LIMA — Putting pen to paper, the presidents of Rhodes State College and Bluffton University signed an agreement Wednesday morning at Rhodes State to help meet the needs of nurses in Northwest Ohio.
The agreement facilitates the transfer of students between the two institutions.
Bluffton University nursing students may earn a Bachelor of Science in Nursing degree from Bluffton University by first earning an Associate of Applied Science degree from Rhodes State College and Registered Nurse Licensure in the State of Ohio through successful completion of the NCLEX-RN licensure examination.
“We will be looking at a dual enrollment partnership where students who actually enter into Bluffton University will enter into Rhodes State at the same time,” said Dr. Cynthia Spiers, president of Rhodes State College. “These nursing students will take their two-year RN degree at Rhodes State and finish with a bachelor’s degree at Bluffton University. The beginning of their coursework will start at Bluffton, and they will take their general education courses and then move over to us to do the nursing coursework. This is slightly different than a typical articulation agreement because they will be enrolled at both institutions. They will be living on the campus of Bluffton University.”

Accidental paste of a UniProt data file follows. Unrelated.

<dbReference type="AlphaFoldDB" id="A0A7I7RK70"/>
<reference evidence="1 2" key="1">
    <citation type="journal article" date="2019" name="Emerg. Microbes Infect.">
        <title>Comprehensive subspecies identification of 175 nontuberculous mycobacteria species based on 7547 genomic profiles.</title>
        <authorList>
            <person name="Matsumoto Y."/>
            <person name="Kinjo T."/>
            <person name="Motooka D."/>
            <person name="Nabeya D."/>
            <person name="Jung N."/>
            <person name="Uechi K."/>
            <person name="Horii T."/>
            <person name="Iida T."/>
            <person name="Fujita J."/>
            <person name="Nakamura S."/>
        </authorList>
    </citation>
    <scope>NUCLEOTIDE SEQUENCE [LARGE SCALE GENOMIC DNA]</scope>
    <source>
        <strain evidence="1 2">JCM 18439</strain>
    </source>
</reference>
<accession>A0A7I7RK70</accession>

Both presidents were excited to bring about these changes, which have been in the works for several months.
“Oh my goodness, this is an exciting day to have a partnership with Rhodes State, especially in the healthcare world,” said Dr. Jane Wood, president of Bluffton University. “I think we are going to positively impact the greater Lima region, and I look forward to what our combined students will be able to do for the region.”
Spiers added, “We are excited about being able to have this collaboration in order to have more bachelor degree students coming out into the region, and we recognize the need for both the RN’s and the BSN’s.”
The goal of the cooperative effort is to increase the number of baccalaureate-prepared nurses in the region.
“Initially, there was an Institute of Medicine report that asks that by 2020, 80% of nurses would be BSN qualified,” Wood said. “I’m not sure we quite met that, so we still have room to go, and we’re happy to be a part of that solution.”
Spiers said, “There is an expectation to add more BSN’s to the workforce. They both have a separate role, RN and BSN’s, but the state of Ohio is looking to push more BSN’s because we just don’t have enough to fill the needs.”
The new partnership could have a positive impact on enrollment.
“I think this will really provide more students with an option who are local who may want to live at home but also retain their BSN. So I think it will be positive for enrollment,” Wood said.
Reach Sam Shriver at 567-242-0409.